U.S. Public Health Service

How to Address the Assistant Secretary for Health

In the U.S. Public Health Service the highest officials:

—–#1) Have a naval rank
—–#2) Are appointed by the President (POTUS)
—–#3) Are individually confirmed by the U.S. Senate
—–#4) The Assistant Secretary for Health does not necessarily choose to wear a uniform while in office. If the official chooses not to wear a uniform address as the Honorable (first example below). If the official chooses to wear the uniform address as admiral (second example).—–
—–And finally,  even though it’s unusual to be the Honorable and have a rank, the same rules apply: It’s either the Rank -or- the Honorable – never both at the same time.  Below are two options for the official envelope – both are correct.  The Assistant Secretary for Health has the rank of Admiral and can be addressed by rank or as the Honorable, as shown below.

—–Envelope or address block on an email:
—–—–The Honorable (Full name)
—–—–Assistant Secretary for Health
—–—–(Address)
—-__—-—-or
—–—–Admiral (Full name)
—–—–Assistant Secretary for Health
—–—–(Address)
—-__—-—-or
—–—–ADM (Full name)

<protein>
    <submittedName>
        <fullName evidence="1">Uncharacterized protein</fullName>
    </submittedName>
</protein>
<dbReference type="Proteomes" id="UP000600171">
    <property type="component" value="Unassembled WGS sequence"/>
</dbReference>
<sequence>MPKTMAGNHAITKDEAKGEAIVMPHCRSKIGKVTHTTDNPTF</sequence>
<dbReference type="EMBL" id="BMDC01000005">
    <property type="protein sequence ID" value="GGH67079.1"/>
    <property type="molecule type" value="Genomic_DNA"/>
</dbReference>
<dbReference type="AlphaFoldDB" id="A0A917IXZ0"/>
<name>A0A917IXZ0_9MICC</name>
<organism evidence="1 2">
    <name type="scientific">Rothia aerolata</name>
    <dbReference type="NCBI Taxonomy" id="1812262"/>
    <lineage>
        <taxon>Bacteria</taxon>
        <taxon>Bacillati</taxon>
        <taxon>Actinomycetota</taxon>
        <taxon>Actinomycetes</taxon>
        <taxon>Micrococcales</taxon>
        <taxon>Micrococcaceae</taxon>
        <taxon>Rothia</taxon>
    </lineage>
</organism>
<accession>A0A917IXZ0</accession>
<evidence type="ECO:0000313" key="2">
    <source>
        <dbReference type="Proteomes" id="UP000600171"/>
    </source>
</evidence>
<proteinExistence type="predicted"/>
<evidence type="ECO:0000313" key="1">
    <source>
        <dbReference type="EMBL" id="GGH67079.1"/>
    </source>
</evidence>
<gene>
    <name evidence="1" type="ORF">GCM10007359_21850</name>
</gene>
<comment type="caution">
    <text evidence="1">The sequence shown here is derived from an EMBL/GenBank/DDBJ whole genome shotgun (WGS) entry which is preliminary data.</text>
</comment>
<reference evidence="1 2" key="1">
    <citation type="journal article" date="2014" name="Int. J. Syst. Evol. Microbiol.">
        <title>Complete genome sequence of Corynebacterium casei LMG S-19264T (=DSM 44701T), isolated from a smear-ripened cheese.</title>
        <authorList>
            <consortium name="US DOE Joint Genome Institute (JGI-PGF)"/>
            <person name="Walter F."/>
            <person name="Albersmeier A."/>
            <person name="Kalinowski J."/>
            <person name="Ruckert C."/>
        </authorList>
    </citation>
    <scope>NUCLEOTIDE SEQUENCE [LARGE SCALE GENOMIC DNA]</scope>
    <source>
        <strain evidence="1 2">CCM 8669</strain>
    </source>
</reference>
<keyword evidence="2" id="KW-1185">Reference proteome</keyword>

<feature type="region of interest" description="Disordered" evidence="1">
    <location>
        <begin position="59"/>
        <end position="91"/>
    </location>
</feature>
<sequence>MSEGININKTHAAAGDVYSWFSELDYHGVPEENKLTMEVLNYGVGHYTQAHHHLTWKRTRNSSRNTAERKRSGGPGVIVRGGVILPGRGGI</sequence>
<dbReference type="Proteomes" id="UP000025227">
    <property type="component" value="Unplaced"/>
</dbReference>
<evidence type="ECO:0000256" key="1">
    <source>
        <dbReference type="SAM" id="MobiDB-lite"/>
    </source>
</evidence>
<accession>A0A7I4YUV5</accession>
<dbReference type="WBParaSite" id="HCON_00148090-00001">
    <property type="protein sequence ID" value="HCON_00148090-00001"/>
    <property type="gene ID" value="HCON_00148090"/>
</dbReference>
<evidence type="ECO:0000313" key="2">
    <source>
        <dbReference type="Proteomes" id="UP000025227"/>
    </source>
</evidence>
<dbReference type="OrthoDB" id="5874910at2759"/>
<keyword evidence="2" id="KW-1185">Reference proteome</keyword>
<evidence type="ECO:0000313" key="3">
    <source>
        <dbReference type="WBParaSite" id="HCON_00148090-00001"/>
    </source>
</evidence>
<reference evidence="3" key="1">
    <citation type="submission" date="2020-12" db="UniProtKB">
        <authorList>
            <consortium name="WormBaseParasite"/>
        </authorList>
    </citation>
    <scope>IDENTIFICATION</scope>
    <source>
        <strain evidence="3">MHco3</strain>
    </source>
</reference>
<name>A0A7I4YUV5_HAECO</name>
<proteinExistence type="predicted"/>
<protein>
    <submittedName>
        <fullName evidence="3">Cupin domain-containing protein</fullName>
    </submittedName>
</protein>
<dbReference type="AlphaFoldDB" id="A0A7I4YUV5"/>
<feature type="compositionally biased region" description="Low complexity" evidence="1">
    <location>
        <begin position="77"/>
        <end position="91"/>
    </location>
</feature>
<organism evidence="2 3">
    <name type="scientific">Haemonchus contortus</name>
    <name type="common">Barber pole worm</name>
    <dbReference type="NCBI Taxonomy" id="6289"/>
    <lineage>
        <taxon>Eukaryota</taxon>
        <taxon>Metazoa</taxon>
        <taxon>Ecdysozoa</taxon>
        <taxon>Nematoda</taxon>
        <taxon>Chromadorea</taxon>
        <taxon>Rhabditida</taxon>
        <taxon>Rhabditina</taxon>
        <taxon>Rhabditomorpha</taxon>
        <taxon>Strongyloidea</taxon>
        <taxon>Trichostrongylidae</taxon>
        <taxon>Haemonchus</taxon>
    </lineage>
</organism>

—–—–Assistant Secretary for Health
—–—–(Address)

—–Letter salutation:
—–—–Dear Dr. (surname):
—–—–Dear Admiral (surname):

—–Complimentary close:
—–—–Sincerely yours,
—–—–—–-or- 
———-Sincerely,

—–Introduction:
—–—–The Honorable (full name), Assistant Secretary for Health
—–—--or- 
—–—–The Assistant Secretary for Health, Admiral (surname)

—–Conversation:
—–—–Dr. (surname):
—–—–Admiral (surname):

NOTE: On the U.S. Public Health Service website’s leadership page they identify the Assistant Secretary for Health, Principal Deputy Assistant Secretary for Health, Surgeon General, Deputy Surgeon General, and Director, Commissioned Corps Headquarters as (Rank) (Name), (Post-nominals for degrees, licenses and memberships).  E.g., Admiral (Full Name), MD or Rear Admiral (Full Name), MD, JD, MPH.
—–I have never seen a U.S. government style book that recommended a military rank with a post-nominal other that branch of service.  Never an academic degree. Never a license. Never a membership.  I imagine they want to emphasize that they are healthcare professionals. But using a branch of service post-nominal such as USPHS would define that like a U.S. Navy physician uses USNMC — United States Navy Medical Corps.
—–I wonder if it’s an internal convention within only the Public Health Service?